The U.S. broke its 62-year Olympic medal drought in the two-man bobsled Monday by the blink of an eye.
That description no doubt will sit well with driver Steve Holcomb, whose bobsledding career was rescued six years ago by a rarely performed procedure that restored his vision.
The bronze-medal-winning margin for Holcomb and brakeman Steve Langton was a near-microscopic .03 of a second over a fourth-place Russian team.
But if not for for the "Holcomb C3-R" procedure that has been named in honor of the two-time Olympic medalist, Holcomb would have been at home listening to results of the final bobsled runs instead of steering in them.
He was diagnosed during the 2008-09 season with keratoconus, a degenerative thinning of the cornea that left his vision blurred and which can lead to total blindness.
Monday, he dealt with a simpler physical issue, but one that also threatened to derail his chance for a medal.
Holcomb had strained a calf muscle during Sunday's heats, leaving the 33-year-old in danger of giving a weak push during the critical first yards of his final two runs.
"We had our medical staff working with him around the clock to get him through today not knowing if he was going to actually be able to push," U.S. men's bobsled coach Brian Shimer told USA Today. "I'm more excited for this bronze then I was for mine (in 2002), just knowing what he went through today."
Added Shimer: "I told him, 'I know you thrive under pressure, but you're going to have to drive perfect—two perfect runs—to stay in the medals.'"
Pressure while driving a bobsled is hardly new to Holcomb.
Afraid of losing his ride when his vision worsened, Holcomb kept the condition secret, even though he was putting himself and his teammates in the two-man and four-man events in peril.
"I would never have gotten into a sled with me, looking back," Holcomb told the Milwaukee Journal Sentinel. "It's like, 'You're crazy.' I couldn't see."
And then things got worse. Much worse.
Depression ensued when Holcomb was finally forced to retire, and he attempted suicide with a mix of sleeping pills and a bottle of Jack Daniels. Fortunately, he survived and soon met Brian Boxer Wachler, the Beverly Hills ophthalmologist who boosted Holcomb's vision from 20/1,000 to a crystal-clear 20/20.
Holcomb arrived in Sochi hoping to repeat his gold-medal drive in the four-man bobsled at the 2010 Vancouver Olympics. That victory also ended a long slump, giving the U.S. its first four-man gold since 1948.
A gold in the two-man bobsled would have been America's first since 1936, but Holcomb instead had to settle for guiding his sled to his nation's first medal since 1952.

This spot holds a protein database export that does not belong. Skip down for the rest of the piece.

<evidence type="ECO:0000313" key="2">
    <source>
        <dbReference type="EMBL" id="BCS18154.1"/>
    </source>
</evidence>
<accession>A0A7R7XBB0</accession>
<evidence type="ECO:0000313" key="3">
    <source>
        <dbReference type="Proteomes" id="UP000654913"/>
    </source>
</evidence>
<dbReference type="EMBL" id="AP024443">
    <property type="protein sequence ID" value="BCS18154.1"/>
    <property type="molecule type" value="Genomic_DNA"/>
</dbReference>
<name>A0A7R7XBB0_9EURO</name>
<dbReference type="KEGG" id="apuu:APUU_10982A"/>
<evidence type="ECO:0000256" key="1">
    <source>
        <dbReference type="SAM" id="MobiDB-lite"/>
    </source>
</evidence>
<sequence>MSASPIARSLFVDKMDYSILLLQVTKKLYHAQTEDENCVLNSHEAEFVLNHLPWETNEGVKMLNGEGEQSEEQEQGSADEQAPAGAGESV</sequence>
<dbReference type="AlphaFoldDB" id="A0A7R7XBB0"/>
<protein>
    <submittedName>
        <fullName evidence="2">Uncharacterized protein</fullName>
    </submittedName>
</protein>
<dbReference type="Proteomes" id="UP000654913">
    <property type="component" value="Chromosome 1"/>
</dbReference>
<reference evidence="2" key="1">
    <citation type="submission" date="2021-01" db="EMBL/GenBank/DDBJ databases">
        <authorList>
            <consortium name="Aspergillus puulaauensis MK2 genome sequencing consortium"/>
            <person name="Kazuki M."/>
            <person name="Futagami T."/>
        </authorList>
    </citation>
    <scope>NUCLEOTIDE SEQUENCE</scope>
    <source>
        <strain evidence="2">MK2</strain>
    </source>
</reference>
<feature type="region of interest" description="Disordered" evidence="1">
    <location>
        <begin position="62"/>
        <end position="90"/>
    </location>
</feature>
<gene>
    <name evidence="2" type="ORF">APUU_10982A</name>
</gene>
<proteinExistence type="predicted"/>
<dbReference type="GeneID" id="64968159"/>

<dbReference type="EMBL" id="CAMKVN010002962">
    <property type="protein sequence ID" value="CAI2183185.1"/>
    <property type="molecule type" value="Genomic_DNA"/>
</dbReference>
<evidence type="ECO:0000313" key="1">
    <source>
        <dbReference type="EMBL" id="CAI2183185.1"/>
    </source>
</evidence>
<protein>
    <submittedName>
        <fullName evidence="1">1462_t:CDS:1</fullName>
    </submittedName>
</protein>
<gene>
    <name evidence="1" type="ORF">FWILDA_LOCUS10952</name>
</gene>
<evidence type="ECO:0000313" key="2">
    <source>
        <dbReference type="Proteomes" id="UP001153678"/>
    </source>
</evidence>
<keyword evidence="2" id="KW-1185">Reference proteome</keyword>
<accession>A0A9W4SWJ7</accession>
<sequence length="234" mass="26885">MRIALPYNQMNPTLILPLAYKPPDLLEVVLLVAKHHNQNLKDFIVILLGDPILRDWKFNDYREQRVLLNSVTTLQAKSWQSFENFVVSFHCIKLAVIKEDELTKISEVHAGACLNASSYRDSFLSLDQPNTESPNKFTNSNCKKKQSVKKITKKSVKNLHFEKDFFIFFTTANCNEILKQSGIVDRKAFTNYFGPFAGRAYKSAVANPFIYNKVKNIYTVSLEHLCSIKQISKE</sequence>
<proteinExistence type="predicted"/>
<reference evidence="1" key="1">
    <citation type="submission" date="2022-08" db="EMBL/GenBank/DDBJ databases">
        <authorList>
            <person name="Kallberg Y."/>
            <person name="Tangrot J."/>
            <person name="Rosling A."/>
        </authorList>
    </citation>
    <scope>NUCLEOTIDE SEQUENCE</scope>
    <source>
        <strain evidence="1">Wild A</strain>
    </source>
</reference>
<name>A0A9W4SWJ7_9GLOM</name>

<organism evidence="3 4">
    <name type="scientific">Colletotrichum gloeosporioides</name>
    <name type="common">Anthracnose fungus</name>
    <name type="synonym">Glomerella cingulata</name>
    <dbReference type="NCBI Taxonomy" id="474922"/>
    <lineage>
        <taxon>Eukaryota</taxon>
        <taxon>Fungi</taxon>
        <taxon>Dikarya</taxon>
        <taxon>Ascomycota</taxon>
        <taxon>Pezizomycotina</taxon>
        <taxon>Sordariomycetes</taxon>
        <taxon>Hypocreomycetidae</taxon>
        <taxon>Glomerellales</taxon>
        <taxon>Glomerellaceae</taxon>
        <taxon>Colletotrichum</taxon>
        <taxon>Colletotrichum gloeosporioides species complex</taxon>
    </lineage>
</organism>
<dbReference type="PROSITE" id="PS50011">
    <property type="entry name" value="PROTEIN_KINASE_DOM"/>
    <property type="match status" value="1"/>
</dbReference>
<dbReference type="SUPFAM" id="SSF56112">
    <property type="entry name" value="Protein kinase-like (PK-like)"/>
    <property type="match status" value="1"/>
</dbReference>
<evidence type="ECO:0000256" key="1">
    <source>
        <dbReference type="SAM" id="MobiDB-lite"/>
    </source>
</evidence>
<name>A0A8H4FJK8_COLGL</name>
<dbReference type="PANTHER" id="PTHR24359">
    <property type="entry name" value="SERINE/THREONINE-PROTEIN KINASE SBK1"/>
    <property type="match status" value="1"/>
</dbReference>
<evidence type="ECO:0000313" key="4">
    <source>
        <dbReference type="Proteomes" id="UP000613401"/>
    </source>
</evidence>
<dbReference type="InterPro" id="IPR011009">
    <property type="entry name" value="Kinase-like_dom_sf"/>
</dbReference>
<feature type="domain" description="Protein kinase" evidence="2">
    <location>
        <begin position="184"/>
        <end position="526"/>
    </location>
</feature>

As was the case with his gold in 2010, Holcomb again delivered a medal that American bobsledders had been scrapping for, for 62 long years.
"Overwhelming," Holcomb said (via NBCOlympics.com) after the placings became final. "I guess 62's our number."
And with U.S. bobsled fans anxiously anticipating Holmgren being the man who could restore some international prestige, he added: "Man, thank God. There was a lot of pressure on me there."
(He'll take a shot at gold in the four-man beginning Saturday after taking Tuesday to rest his injured calf, before resuming training, according to USA Today's Jeff Zillgitt.)
For those who like to track the effect of technology on the Winter Olympics, it's worth noting that America won the inaugural two-man bobsled at Lake Placid in 1932 because J. Hubert Stevens and his brother Curtis employed the now-illegal tactic of heating their runners with a blowtorch.
Holcomb and Langton had more modern and respectable technology helping them to reach the podium. The North American division of BMW created their sled, with former race-car driver Michael Scully heading the project as lead designer.
Holcomb can take pride in knowing that home ice was probably vital to Alexander Zubkov piloting the top Russian sled to victory, and that the silver went to a team from perennially strong Switzerland.
The fourth and final run began with the gold medals all but hanging from the necks of Zubkov and brakeman Alexey Voevoda, whose aggregate time led by .5 of a second. Teams simply don't blow a half-second lead in bobsled. Since 2005, every third-round leader has gone on to win at the Olympics and at World Championships in two-man, four-man and women's events.
But Holcomb's pursuit of the bronze was a dicier matter. Canada, Latvia and Russia's second team all were within .14 of Holcomb in an event where one bump of the wall can undo four years of hard work.
The Russians gave Holcomb the best chase on the winding course that slithers not quite a mile at Sochi's Sanki Sliding Center. They navigated the 17 turns and three uphill stretches in 56.57 seconds, a time that was bettered only by the gold medalists in the final run.
Holcomb had a very slight touch at the start of his 430-foot descent down the chute, but otherwise his 56.68-second run was sparkling clean.
Attributing Zubkov's gold to the home ice isn't sour grapes or overstatement.
The former taxi driver hasn't piloted a World Cup victory since 2010-11, and in seven races this season he's reached the podium only three times.
But he made constant runs at Sochi, even skipping the final World Cup race in favor of more training at the Olympic venue, and he clearly had a firm grip on every nuance.
Holcomb had acknowledged after Sunday's first two heats that the gold might be out of reach, as the U.S. quickly trailed the Russians by .36.
"The hometown guy is going to be tough to beat," Holcomb told reporters (via USA Today). "He's the most experienced driver on this hill. You can't sit there and expect him to make a mistake."
Zubkov didn't. But, truly, neither did Holcomb.
Tom Weir has covered eight Winter Olympics as a columnist and reporter for USA Today. You can follow him on Twitter at @TomWeirSports.
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